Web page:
I'm not going to lie, when I hear people talking about all the fun they're going to have with their "friend group" over the weekend, part of me wishes I could be included in something like that. I do sometimes want to have the personality type that allows me to mesh perfectly into a clique. I couldn't tell you what it is about me, but there is some part of me that just happens to function better one-on-one with people.

I hated it all my life up until very recently, and that's because I've finally learned that not having a "friend group" is never going to be the same as not having friends.

SEE ALSO: To The Girls Who Float Between Friend Groups

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It Is OK To Have Guy Friends That Are Literally Just Guy Friends

Some of my best friends are guys and sometimes they are better friends than girls are.


Lately, I have come to the realization that some of my guy friends are better then some girls I call my "friends". Ever since middle school, I have always had many guy friends that have always been just guy friends, and nothing more. Some girls had a problem with it back then and they still do now, maybe because they are jealous, or maybe because they feel left out. However, I decided a long time ago to keep those guy friends for reasons like...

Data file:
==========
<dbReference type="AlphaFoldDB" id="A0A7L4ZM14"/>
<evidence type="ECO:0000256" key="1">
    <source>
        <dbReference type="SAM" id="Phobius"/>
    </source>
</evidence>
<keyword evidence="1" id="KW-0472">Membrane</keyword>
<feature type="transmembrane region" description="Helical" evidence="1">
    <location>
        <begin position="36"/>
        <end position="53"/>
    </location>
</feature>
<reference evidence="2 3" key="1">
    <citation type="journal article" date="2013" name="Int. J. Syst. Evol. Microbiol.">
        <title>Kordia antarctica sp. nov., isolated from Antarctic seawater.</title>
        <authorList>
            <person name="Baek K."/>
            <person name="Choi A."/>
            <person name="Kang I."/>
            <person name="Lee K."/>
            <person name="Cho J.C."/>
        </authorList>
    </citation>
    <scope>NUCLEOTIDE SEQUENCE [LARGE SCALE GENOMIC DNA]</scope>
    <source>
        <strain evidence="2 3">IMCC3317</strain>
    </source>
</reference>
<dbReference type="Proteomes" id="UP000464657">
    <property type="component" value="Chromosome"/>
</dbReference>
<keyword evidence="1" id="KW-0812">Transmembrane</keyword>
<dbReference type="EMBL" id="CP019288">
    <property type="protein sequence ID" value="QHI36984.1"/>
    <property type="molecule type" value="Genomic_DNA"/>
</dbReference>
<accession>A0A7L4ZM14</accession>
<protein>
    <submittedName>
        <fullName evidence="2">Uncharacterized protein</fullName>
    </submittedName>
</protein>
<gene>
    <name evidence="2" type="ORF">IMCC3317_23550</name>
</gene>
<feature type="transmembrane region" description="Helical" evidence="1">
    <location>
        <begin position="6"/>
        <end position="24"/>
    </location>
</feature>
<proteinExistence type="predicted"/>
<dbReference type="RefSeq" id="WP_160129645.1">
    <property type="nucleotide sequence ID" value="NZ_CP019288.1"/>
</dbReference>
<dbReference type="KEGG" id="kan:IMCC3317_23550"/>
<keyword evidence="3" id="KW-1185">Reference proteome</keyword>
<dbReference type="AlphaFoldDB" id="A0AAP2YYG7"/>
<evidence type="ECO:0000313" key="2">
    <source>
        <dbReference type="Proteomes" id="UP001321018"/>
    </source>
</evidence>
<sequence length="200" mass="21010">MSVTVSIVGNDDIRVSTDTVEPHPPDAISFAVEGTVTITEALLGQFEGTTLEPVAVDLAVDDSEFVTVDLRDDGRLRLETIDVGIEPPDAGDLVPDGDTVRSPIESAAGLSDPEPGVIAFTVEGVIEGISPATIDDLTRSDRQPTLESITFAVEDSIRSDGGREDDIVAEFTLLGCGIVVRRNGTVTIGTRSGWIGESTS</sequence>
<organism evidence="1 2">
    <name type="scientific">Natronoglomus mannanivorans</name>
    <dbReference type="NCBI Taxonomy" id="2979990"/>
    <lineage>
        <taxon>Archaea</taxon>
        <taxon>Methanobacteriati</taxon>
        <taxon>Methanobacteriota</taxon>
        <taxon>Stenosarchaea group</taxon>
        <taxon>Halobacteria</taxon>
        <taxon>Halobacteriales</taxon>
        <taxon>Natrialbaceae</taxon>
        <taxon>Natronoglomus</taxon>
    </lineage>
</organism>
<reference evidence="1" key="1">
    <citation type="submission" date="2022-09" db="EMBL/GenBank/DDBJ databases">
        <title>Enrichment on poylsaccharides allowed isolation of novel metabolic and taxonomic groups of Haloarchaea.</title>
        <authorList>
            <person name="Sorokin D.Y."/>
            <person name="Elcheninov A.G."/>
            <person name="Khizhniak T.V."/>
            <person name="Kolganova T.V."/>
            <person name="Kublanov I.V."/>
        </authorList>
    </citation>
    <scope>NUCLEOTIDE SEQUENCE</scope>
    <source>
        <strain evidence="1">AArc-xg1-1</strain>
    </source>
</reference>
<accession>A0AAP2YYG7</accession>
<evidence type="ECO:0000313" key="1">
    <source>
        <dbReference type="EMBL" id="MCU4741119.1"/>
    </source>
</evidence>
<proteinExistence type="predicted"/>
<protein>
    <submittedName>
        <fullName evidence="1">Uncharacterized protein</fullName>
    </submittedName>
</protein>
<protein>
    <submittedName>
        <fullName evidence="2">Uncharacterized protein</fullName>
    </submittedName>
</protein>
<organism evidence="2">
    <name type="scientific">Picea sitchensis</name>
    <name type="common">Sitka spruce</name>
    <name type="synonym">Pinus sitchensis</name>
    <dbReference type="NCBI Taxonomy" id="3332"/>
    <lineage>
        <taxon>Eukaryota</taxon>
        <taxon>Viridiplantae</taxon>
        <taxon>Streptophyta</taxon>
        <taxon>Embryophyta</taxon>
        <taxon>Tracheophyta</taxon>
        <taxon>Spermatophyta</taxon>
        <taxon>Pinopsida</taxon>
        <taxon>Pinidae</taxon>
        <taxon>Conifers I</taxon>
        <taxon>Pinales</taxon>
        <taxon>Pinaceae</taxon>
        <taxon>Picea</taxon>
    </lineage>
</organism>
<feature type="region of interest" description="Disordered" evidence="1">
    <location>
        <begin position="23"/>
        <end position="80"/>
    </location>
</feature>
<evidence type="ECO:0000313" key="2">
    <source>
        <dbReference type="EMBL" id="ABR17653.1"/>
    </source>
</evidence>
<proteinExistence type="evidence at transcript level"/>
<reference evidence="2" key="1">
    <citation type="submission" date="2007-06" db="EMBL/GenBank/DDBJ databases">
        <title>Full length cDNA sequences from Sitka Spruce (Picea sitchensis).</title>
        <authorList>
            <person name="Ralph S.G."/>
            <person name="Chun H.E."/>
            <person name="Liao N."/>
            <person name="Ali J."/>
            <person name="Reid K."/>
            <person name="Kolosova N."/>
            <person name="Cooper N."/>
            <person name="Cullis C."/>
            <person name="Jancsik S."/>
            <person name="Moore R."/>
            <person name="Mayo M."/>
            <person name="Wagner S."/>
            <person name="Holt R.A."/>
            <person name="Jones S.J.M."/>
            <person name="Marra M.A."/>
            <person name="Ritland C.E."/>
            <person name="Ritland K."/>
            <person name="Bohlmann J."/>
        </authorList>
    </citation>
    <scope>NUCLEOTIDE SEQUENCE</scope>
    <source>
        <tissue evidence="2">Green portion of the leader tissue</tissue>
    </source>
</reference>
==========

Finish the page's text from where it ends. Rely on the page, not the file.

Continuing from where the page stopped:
1. They Don't Take Things So Seriously

You can always joke around with them, and they will joke around with you right back. You can be as nice as you want or as mean as you want to them, and they will always take it as joke. I think that sometimes girls have a difficult time deciphering between when you are being serious or when you are joking. Most of my guys friends tend to not things too seriously at least 75% of the time.

2. They Are Always Honest

When I need a blatantly honest opinion I always ask my guy friends (and my mom). I do this because guys do not really care about whether or not their response will make you mad. Also, guys do not think about if their answer will benefit them personally or not before they answer.

3. They Genuinely Listen To You

Not all the time. But when I am upset, they are always the ones most concerned. Some of my guy friends take over the "big brother" role when it comes to some situations. My guy friends always listen to my problems or just the same old rants I give all the time because if something is wrong, or something has hurt me, they want to know, in order for them to try and fix it.

I am not trying to say that my girl friends are not my best friends either, and I really do have the best best friend. But sometimes, it just feels good to hangout with my guy friends. Guy friends, that I have never had a romantic relationship or feelings for and they have not had for me. These guys have always been there, and for that I am grateful.